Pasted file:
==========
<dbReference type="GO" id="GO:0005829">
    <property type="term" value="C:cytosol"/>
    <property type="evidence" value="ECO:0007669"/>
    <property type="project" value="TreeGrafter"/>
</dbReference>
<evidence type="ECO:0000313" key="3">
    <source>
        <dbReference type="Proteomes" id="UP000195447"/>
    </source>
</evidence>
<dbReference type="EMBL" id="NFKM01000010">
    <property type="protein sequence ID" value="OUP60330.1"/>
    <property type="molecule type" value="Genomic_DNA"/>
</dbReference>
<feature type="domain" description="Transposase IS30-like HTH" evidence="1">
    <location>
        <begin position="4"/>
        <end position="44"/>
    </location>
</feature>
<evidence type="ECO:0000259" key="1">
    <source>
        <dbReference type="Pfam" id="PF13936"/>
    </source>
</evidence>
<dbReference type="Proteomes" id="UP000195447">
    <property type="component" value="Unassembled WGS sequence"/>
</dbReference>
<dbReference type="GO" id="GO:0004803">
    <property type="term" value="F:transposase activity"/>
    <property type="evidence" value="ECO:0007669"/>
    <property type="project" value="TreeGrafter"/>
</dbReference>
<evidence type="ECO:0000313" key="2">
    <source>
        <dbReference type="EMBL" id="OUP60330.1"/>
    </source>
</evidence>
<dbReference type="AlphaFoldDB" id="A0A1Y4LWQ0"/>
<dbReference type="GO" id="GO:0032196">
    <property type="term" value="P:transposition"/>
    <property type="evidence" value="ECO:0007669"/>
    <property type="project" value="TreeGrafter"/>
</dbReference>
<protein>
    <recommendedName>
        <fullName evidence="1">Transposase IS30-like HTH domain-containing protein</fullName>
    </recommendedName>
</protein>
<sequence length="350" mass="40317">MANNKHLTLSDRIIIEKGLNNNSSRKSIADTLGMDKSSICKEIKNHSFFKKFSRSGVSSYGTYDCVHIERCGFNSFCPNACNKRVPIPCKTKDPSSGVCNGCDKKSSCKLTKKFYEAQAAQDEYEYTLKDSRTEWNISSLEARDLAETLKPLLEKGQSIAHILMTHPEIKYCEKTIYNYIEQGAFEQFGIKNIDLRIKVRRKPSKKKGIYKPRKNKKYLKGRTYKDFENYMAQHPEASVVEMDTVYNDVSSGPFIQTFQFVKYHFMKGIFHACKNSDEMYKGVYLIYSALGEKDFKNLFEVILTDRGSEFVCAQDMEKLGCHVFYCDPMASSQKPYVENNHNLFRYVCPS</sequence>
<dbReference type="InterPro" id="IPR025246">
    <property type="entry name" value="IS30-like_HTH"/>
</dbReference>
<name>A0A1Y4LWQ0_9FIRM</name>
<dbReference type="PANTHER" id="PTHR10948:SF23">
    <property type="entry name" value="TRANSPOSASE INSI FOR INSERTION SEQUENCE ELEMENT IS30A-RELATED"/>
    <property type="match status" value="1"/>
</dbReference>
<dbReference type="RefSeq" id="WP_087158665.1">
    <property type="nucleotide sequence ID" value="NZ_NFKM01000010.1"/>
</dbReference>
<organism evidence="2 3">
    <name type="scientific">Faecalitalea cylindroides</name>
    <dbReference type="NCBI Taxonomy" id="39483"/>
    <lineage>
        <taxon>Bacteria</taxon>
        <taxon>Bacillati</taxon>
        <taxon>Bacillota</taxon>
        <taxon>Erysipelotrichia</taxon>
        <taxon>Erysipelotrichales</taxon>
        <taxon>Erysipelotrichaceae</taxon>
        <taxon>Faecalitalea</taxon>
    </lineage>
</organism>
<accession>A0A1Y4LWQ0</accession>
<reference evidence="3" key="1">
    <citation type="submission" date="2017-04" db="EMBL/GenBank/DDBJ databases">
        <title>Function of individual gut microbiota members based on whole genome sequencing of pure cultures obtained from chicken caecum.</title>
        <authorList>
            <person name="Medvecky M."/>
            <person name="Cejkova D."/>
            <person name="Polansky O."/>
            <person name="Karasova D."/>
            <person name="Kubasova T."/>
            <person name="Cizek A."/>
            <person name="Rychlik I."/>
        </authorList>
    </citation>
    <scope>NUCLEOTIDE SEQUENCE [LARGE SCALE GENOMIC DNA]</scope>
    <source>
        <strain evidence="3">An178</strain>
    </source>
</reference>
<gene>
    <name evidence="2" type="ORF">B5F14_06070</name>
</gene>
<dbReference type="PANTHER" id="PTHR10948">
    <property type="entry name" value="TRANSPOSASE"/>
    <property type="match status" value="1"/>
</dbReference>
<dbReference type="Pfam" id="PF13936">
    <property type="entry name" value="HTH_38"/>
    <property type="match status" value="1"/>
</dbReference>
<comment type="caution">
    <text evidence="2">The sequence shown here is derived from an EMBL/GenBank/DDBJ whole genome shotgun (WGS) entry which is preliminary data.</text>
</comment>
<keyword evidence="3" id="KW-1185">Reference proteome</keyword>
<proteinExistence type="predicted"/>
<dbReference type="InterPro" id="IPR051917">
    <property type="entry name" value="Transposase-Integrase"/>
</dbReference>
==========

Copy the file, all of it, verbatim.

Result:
<dbReference type="GO" id="GO:0005829">
    <property type="term" value="C:cytosol"/>
    <property type="evidence" value="ECO:0007669"/>
    <property type="project" value="TreeGrafter"/>
</dbReference>
<evidence type="ECO:0000313" key="3">
    <source>
        <dbReference type="Proteomes" id="UP000195447"/>
    </source>
</evidence>
<dbReference type="EMBL" id="NFKM01000010">
    <property type="protein sequence ID" value="OUP60330.1"/>
    <property type="molecule type" value="Genomic_DNA"/>
</dbReference>
<feature type="domain" description="Transposase IS30-like HTH" evidence="1">
    <location>
        <begin position="4"/>
        <end position="44"/>
    </location>
</feature>
<evidence type="ECO:0000259" key="1">
    <source>
        <dbReference type="Pfam" id="PF13936"/>
    </source>
</evidence>
<dbReference type="Proteomes" id="UP000195447">
    <property type="component" value="Unassembled WGS sequence"/>
</dbReference>
<dbReference type="GO" id="GO:0004803">
    <property type="term" value="F:transposase activity"/>
    <property type="evidence" value="ECO:0007669"/>
    <property type="project" value="TreeGrafter"/>
</dbReference>
<evidence type="ECO:0000313" key="2">
    <source>
        <dbReference type="EMBL" id="OUP60330.1"/>
    </source>
</evidence>
<dbReference type="AlphaFoldDB" id="A0A1Y4LWQ0"/>
<dbReference type="GO" id="GO:0032196">
    <property type="term" value="P:transposition"/>
    <property type="evidence" value="ECO:0007669"/>
    <property type="project" value="TreeGrafter"/>
</dbReference>
<protein>
    <recommendedName>
        <fullName evidence="1">Transposase IS30-like HTH domain-containing protein</fullName>
    </recommendedName>
</protein>
<sequence length="350" mass="40317">MANNKHLTLSDRIIIEKGLNNNSSRKSIADTLGMDKSSICKEIKNHSFFKKFSRSGVSSYGTYDCVHIERCGFNSFCPNACNKRVPIPCKTKDPSSGVCNGCDKKSSCKLTKKFYEAQAAQDEYEYTLKDSRTEWNISSLEARDLAETLKPLLEKGQSIAHILMTHPEIKYCEKTIYNYIEQGAFEQFGIKNIDLRIKVRRKPSKKKGIYKPRKNKKYLKGRTYKDFENYMAQHPEASVVEMDTVYNDVSSGPFIQTFQFVKYHFMKGIFHACKNSDEMYKGVYLIYSALGEKDFKNLFEVILTDRGSEFVCAQDMEKLGCHVFYCDPMASSQKPYVENNHNLFRYVCPS</sequence>
<dbReference type="InterPro" id="IPR025246">
    <property type="entry name" value="IS30-like_HTH"/>
</dbReference>
<name>A0A1Y4LWQ0_9FIRM</name>
<dbReference type="PANTHER" id="PTHR10948:SF23">
    <property type="entry name" value="TRANSPOSASE INSI FOR INSERTION SEQUENCE ELEMENT IS30A-RELATED"/>
    <property type="match status" value="1"/>
</dbReference>
<dbReference type="RefSeq" id="WP_087158665.1">
    <property type="nucleotide sequence ID" value="NZ_NFKM01000010.1"/>
</dbReference>
<organism evidence="2 3">
    <name type="scientific">Faecalitalea cylindroides</name>
    <dbReference type="NCBI Taxonomy" id="39483"/>
    <lineage>
        <taxon>Bacteria</taxon>
        <taxon>Bacillati</taxon>
        <taxon>Bacillota</taxon>
        <taxon>Erysipelotrichia</taxon>
        <taxon>Erysipelotrichales</taxon>
        <taxon>Erysipelotrichaceae</taxon>
        <taxon>Faecalitalea</taxon>
    </lineage>
</organism>
<accession>A0A1Y4LWQ0</accession>
<reference evidence="3" key="1">
    <citation type="submission" date="2017-04" db="EMBL/GenBank/DDBJ databases">
        <title>Function of individual gut microbiota members based on whole genome sequencing of pure cultures obtained from chicken caecum.</title>
        <authorList>
            <person name="Medvecky M."/>
            <person name="Cejkova D."/>
            <person name="Polansky O."/>
            <person name="Karasova D."/>
            <person name="Kubasova T."/>
            <person name="Cizek A."/>
            <person name="Rychlik I."/>
        </authorList>
    </citation>
    <scope>NUCLEOTIDE SEQUENCE [LARGE SCALE GENOMIC DNA]</scope>
    <source>
        <strain evidence="3">An178</strain>
    </source>
</reference>
<gene>
    <name evidence="2" type="ORF">B5F14_06070</name>
</gene>
<dbReference type="PANTHER" id="PTHR10948">
    <property type="entry name" value="TRANSPOSASE"/>
    <property type="match status" value="1"/>
</dbReference>
<dbReference type="Pfam" id="PF13936">
    <property type="entry name" value="HTH_38"/>
    <property type="match status" value="1"/>
</dbReference>
<comment type="caution">
    <text evidence="2">The sequence shown here is derived from an EMBL/GenBank/DDBJ whole genome shotgun (WGS) entry which is preliminary data.</text>
</comment>
<keyword evidence="3" id="KW-1185">Reference proteome</keyword>
<proteinExistence type="predicted"/>
<dbReference type="InterPro" id="IPR051917">
    <property type="entry name" value="Transposase-Integrase"/>
</dbReference>